This is a post for the Library Day in the Life project Round 6 where librarians across the world record their daily activities. I am currently working as the Assistant Librarian for an Army library and this was my January 24th...
Things have changed since the last Library Day in the Life. In September, I moved into a flat much closer to work. Cutting the heavy commute out of my day has given me more energy and allowed me to focus on my job. I also completed my Masters dissertation and no longer have to stretch myself between two roles as library student and librarian. In November, I joined Voices for the Library: balancing this library campaigning role with my work role has been a considerable challenge. In December, my manager took an unforeseen leave of absence leaving me in charge as Acting Manager.
I entered the base at 0800 and collected the newspapers before heading to the library. There was a relic from my childhood in my tray: a soldier had brought back a VHS tape over the weekend with the tape mangled in the mechanism and the assistant on duty had left it for me to untangle. Using the skills developed over a childhood of watching videos to death, I untangled the tape and returned it to its 15 brothers: the proud few VHS tapes left in the library.
The first hour was hectic. The photocopier needed toner and three teaching groups were vying for control of the library. While a library assistant went to get more toner, I organised the soldiers: one group in the PC room and two sharing ‘the Goldfish Bowl’ (the informal name for the heavily-windowed library study room).
With the library as quiet as it was likely to get, I spent an hour or so designing the newsletter. The newsletter is a major promotional tool for the library and is disseminated across the base. It tells users what new books and DVDs are available, gives new soldiers an introduction to the library service, and this issue reveals the winners of last term’s short story competition.
At 1015, I began my first shift on the issue desk. Assorted tasks: fetching old newspapers from the store room, issuing books, and helping a class scan, enlarge and print some maps. Between enquiries, I worked on a planning report. We intend to update the library website so I’m putting all my plans, ideas, and research into one document to present to my manager. The difficulty is reigning in my elaborate plans to cater for our 16-17 year old audience.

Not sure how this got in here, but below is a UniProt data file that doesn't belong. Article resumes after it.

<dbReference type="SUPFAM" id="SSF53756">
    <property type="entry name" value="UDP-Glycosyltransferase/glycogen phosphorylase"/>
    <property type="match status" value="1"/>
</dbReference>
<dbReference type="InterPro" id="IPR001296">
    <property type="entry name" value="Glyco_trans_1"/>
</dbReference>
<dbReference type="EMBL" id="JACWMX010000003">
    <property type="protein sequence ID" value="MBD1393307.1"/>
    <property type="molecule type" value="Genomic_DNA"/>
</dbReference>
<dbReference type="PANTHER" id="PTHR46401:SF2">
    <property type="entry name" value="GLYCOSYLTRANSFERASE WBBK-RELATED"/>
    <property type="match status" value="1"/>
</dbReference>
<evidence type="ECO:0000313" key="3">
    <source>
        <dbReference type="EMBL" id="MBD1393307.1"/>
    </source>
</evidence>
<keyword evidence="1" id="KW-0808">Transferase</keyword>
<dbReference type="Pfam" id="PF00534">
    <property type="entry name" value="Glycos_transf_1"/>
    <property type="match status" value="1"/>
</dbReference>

I divided my lunch hour between reading (Wittgenstein’s Mistress by David Markson) and checking my email, Twitter, and Google Reader. Since I joined Voices for the Library, I’ve been checking my email more often: a few weeks ago I missed a media opportunity for BBC Radio and I’ve been kicking myself ever since. Communication is the crux of the pro-library campaign so it’s important to stay connected even if the sight of a bursting email inbox can be overwhelming.
While most people were still on their lunch breaks, I took advantage of the quiet to straighten the library and sort out the shelves (Guinness World Records does not belong in the Travel section!). I’m in charge of ‘biographies’ and I noticed that one of the display biographies – a biography on Osama bin Laden – is missing. It hadn’t been checked out so I spent some time searching for bin Laden. Like the man himself, the book's whereabouts are unknown.
At 1500, I had a quick meeting after which I took my place at the issue desk for my second shift of the day. The library is generally quieter in the afternoon so between book issues and pleas for IT assistance, I worked on timetabling the induction sessions for the new recruits: these take place in a couple of weeks so at the moment I’m timetabling them, arranging who will do them, and ensuring we have sufficient materials. Today it involved contacting the rogue teachers who haven’t booked their classes in yet. During my stint on the desk, some education staff came over because they’d noticed my quote in the Harrogate Advertiser. I used this opportunity to get on my soapbox and talk about the plight of the UK’s library service.
I arrived home at 1700 and, because I was starving, made myself a spaghetti carbonara. Plans for the rest of the evening include: ironing; I’m Sorry I Haven’t A Clue; preparation for the first Voices for the Library face-to-face meeting on Wednesday; University Challenge; Mass Effect; sleep.